Britain's Civil Aviation Authority plans to create an independent aviation ombudsman to help passengers sort out disputes with airlines that try to avoid paying compensation.
But just how tough will the new regime be? Airlines will be bound by the findings only if they sign up to the scheme voluntarily. If they do the ombudsman will be able to order them to pay up. And minimum standards will be introduced to ensure complaints are handled quickly and fairly.
Theoretically the system should be much more effective and faster than the current CAA complaints process. Some airlines have flouted its decisions. Consumers have been forced to take legal action to get redress. The Authority recently threatened to take three airlines to court after they failed to comply with Court of Appeal rulings on compensation. It says two of them have failed to demonstrate they are paying out for problems caused by technical faults they ought to have provided against and are imposing illegal deadlines by which passengers must claim.
The Authority hopes all airlines will agree to be bound by the ombudsman's rulings and says if if the system doesn't work it will seek to make compliance compulsory. Many consumers, frustrated by lengthy delays in securing compensation to which they are fully entitled, may think it all sounds a little optimistic.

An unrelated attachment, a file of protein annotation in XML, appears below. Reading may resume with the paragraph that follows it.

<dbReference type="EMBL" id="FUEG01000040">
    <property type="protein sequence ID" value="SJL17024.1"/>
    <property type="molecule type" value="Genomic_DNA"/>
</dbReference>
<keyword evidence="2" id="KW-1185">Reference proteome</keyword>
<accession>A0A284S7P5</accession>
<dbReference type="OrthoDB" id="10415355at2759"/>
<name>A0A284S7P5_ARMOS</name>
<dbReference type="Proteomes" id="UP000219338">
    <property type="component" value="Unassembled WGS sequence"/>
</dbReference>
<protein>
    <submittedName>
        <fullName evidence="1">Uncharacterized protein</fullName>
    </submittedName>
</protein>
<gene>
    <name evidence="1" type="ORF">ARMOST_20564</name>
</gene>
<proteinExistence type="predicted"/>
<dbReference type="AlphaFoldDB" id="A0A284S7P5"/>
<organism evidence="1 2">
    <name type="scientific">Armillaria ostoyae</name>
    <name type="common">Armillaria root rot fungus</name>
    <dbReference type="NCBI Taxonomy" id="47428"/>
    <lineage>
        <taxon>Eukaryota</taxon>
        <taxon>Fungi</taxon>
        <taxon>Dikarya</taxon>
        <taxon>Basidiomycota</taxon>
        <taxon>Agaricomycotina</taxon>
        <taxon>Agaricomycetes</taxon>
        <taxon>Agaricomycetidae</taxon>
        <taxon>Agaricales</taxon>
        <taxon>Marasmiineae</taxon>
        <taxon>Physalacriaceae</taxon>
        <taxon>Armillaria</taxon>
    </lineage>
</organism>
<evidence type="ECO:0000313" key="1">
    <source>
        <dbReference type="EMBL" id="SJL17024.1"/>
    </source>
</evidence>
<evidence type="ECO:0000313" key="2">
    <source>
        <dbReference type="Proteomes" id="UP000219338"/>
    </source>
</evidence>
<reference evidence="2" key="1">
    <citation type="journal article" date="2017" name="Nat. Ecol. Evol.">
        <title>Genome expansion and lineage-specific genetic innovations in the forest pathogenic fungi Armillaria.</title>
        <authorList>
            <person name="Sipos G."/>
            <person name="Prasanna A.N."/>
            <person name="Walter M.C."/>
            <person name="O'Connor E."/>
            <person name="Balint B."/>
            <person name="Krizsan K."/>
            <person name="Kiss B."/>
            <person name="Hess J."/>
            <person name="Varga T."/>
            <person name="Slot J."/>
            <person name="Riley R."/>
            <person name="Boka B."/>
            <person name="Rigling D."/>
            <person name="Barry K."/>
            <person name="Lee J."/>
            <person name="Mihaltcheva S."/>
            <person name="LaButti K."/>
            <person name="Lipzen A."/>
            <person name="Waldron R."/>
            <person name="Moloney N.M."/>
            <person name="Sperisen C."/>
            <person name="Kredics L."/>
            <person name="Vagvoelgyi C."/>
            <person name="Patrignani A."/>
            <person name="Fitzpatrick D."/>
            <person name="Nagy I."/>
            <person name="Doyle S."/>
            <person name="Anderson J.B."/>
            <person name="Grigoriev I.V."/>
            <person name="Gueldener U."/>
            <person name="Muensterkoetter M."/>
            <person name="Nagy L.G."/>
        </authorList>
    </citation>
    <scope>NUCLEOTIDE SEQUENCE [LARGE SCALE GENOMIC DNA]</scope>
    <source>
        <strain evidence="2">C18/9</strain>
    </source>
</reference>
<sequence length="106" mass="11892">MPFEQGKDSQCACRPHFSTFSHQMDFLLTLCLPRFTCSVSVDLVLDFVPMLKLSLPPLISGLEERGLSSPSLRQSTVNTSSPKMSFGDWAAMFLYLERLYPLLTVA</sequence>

The proposal follows an EU directive requiring the establishment of schemes which consumers can use when disputes can't be settled through businesses' own complaints handling procedures.
Iain Osborne, the CAA's group director of regulatory policy, said: It can't be right that many air passengers have to go to court to get a concrete resolution to their complaint - especially when they can easily go to an independent ombudsman with an unresolved telecoms, energy or financial services problem. We are not prepared to let that situation continue and moving towards an ombudsman-style approach for aviation will make sure air passengers benefit from the quick, fair and certain approach that has long been the norm in other major consumer markets."